Kansas City

Karl Rove, the gnat

After listening to Karl Rove’s comments about former Secretary of State Hillary Clinton, I was reminded of Westbrook Pegler’s attempts to smear first lady Eleanor Roosvelt.

When Eleanor was asked to respond to his remarks, she said, “Mr. Pegler is a gnat on my horizon.”

Dorothy Stoeger

Platte Woods, Mo.

Opposition to Obama

Some folks just can’t handle change.

Can you imagine the fuss our stick-in-the-mudders would be making now if President Barack Obama tried what previous presidents got passed in their day?

Such as President Franklin Roosevelt’s Social Security? They’d skin Obama alive if he had proposed it. “You’ll ruin our economy,” they’d say quite loudly. (How did we ever live without it?)

Or consider the consequences if drug coverage hadn’t been extended by President George W. Bush and Obama tried to author it now. The complaints of doom then were nothing compared with the cries for Obama’s head there would be now.

Maybe I’m being uncharitable, but I’m sure they’d fight to the death against workers’ compensation, women’s suffrage or even laws supporting kindness to little white pussycats if Obama’s name were on any of them.

Does anybody still pay attention to these stand-patter’s reflex rage?

Ben Vineyard

St. Joseph

Protect voting rights

Last year, the U.S. Supreme Court weakened the Voting Rights Act by doing away with Section 4 — a provision that protected the voters in states with notoriously bad records of voter restrictions. We continue to need these protections as laws change throughout the nation, leading to the disenfranchisement of many citizens.

Today, we are a mere 49 years from the signing of the Voting Rights Act and we continue to need these protections to ensure our democracy remains strong and secure.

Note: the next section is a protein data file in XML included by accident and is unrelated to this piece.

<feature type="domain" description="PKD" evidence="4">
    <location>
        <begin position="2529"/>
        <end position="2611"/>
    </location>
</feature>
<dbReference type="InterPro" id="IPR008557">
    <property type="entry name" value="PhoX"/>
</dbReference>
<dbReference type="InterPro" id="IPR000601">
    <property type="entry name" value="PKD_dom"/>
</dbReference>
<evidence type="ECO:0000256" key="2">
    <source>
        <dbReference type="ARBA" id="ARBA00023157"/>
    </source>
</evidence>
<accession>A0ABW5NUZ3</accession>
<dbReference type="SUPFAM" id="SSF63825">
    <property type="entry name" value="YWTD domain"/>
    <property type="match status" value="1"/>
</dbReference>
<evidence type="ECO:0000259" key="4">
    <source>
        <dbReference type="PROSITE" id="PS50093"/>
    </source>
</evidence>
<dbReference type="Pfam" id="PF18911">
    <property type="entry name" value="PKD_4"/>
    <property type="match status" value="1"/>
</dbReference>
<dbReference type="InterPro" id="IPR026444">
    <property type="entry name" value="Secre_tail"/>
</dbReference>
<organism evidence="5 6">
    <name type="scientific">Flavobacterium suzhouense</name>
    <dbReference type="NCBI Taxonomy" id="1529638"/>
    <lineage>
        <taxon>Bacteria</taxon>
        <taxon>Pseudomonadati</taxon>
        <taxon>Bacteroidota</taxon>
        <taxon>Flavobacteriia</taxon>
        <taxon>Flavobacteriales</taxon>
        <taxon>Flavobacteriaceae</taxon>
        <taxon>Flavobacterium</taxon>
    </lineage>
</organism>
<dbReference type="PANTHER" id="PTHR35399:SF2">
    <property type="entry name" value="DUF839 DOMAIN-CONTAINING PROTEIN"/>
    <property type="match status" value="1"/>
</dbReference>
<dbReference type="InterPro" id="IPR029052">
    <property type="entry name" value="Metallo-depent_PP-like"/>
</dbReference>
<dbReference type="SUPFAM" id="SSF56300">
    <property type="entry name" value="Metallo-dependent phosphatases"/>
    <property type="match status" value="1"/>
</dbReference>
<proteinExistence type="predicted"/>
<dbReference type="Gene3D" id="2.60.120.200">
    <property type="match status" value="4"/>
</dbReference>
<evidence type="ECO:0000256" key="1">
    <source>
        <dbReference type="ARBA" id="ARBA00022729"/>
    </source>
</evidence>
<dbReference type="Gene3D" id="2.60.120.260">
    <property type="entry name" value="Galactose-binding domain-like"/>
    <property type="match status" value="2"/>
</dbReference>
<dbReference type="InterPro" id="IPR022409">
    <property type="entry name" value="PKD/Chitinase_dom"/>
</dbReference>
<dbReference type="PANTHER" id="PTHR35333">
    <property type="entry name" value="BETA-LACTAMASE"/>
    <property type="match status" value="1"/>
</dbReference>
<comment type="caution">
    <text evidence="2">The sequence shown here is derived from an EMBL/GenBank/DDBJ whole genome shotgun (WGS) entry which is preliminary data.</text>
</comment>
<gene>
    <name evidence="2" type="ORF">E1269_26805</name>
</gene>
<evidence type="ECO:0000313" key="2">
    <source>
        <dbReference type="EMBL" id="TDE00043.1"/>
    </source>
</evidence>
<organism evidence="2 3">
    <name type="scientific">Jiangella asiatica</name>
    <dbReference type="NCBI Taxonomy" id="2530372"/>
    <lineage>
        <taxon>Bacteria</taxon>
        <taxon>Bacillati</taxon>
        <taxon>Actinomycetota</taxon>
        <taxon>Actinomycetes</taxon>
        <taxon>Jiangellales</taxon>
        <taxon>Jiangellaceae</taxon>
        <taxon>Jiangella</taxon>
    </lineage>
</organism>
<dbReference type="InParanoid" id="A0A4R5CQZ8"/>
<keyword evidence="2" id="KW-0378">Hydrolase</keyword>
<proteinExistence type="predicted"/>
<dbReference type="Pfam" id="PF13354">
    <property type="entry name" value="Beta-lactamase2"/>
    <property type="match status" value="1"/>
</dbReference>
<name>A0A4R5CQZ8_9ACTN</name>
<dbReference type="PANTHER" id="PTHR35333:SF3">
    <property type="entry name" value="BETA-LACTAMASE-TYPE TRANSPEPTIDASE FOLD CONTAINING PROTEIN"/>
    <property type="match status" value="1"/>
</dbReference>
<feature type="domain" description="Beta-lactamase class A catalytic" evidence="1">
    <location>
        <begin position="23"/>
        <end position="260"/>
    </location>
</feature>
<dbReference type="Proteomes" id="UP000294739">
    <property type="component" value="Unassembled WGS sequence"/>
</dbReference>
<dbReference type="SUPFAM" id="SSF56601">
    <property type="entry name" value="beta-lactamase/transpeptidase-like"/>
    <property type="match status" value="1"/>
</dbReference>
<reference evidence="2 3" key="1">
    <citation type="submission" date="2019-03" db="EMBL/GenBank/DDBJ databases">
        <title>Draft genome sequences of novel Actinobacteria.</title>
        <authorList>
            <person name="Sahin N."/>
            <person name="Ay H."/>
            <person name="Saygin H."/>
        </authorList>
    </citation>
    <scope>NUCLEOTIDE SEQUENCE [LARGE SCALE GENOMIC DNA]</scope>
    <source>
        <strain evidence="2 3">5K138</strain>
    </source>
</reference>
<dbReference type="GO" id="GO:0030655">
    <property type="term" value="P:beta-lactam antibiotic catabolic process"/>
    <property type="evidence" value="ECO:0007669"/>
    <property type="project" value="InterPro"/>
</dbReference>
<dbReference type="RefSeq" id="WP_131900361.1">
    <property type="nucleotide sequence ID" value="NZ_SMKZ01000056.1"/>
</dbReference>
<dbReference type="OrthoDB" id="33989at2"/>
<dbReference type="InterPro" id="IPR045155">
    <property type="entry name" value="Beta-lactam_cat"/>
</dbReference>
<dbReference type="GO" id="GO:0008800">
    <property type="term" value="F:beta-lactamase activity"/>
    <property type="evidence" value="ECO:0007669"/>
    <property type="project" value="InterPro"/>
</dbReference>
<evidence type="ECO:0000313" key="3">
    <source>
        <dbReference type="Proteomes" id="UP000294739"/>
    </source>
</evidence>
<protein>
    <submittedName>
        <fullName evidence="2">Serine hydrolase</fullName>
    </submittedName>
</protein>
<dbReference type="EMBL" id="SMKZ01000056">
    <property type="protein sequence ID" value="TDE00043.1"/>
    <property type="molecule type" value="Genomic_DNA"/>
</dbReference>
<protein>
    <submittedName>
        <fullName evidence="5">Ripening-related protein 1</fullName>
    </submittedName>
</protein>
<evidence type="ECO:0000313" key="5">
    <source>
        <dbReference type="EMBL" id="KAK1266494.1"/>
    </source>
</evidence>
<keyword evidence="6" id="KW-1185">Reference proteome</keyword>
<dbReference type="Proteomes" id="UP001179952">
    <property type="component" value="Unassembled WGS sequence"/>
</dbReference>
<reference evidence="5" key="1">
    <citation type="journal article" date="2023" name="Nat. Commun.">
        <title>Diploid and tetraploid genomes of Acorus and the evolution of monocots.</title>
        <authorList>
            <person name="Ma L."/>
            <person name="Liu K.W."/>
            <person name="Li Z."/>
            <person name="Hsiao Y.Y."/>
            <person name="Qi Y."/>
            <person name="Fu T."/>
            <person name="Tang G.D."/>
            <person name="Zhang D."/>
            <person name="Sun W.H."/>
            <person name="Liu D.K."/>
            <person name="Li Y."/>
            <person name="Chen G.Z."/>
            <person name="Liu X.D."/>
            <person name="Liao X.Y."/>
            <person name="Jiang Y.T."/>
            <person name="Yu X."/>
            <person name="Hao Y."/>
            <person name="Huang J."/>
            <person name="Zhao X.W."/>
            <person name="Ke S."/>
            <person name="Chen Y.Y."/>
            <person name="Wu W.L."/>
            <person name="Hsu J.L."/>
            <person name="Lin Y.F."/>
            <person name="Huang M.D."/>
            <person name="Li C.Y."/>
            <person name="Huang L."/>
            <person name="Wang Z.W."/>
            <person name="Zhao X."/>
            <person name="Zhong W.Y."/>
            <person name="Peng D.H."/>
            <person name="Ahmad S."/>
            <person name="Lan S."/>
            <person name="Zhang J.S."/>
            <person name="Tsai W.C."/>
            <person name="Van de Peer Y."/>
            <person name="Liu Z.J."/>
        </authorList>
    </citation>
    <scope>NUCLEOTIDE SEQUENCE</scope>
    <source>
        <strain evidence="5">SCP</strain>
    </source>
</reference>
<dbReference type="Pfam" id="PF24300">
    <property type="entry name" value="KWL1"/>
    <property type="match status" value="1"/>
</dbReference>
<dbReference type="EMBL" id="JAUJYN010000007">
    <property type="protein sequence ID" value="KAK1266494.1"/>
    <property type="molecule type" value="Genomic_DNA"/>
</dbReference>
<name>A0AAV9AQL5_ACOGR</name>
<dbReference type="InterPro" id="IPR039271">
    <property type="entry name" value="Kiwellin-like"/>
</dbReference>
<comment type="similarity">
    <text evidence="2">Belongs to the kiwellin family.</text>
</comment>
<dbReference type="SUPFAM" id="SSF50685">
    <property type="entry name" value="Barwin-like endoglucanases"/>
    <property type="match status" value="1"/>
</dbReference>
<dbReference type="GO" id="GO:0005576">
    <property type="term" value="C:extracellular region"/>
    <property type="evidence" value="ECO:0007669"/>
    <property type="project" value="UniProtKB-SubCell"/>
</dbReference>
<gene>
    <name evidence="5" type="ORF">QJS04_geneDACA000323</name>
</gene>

This is not a partisan issue. This is an American issue.

Lawmakers must be persuaded to protect our most vulnerable eligible voters.

With the Supreme Court Citizens United ruling, the will of the people has been subverted. Coupled with the GOP’s gerrymandering districts and new voter-identification laws in many states, the democratic voice has been muffled if not silenced.

Voting rights are a serious matter to the black community, and many of us are appealing to newspapers to have our displeasures heard.

Wali Muhammad

Kansas City

Going beyond ‘black’

I’ve debated for a long time about this subject and for many years refused to accept or use the term “black” when referring to people of African descent. There is way too much negativity associated with this word.

I am of African descent, but I am not black. I am a human being living in America.

I am free, and my foreparents were not slaves. They worked under adverse conditions but were free and passed this on to me. My family never had masters.

I was born in 1943 and worked as a sharecropper in Mississippi but was free in mind, which is where freedom exists. I do not wear those invisible balls and chains that many Americans are wearing.

Lewis Diuguid, think about it. Let all people be free of the word black. The Rev. Martin Luther King Jr. had it perfectly right, saying, “Let people judge me by the contents of my character and not by the color of my skin.”

Americans, let freedom ring.

Ozell Butler

Kansas City, Kan.

Rice for president

The Republican Party has one chance to beat Hillary Clinton or any Democratic candidate. The GOP must nominate Condoleezza Rice for president.

Condoleezza Rice would gather all the enthusiasm and excitement that the Barack Obama candidacy did, and she would win based on the same demographics that propelled him to the White House.

I am a liberal left person politically, but if Hillary Clinton is nominated by the Democratic Party, I would vote Republican if Condoleezza Rice were that party’s nominee.

This is the only chance the Republicans have to remain a viable party. Otherwise, the Republican Party will be relegated to an extremist party.

Tom Suber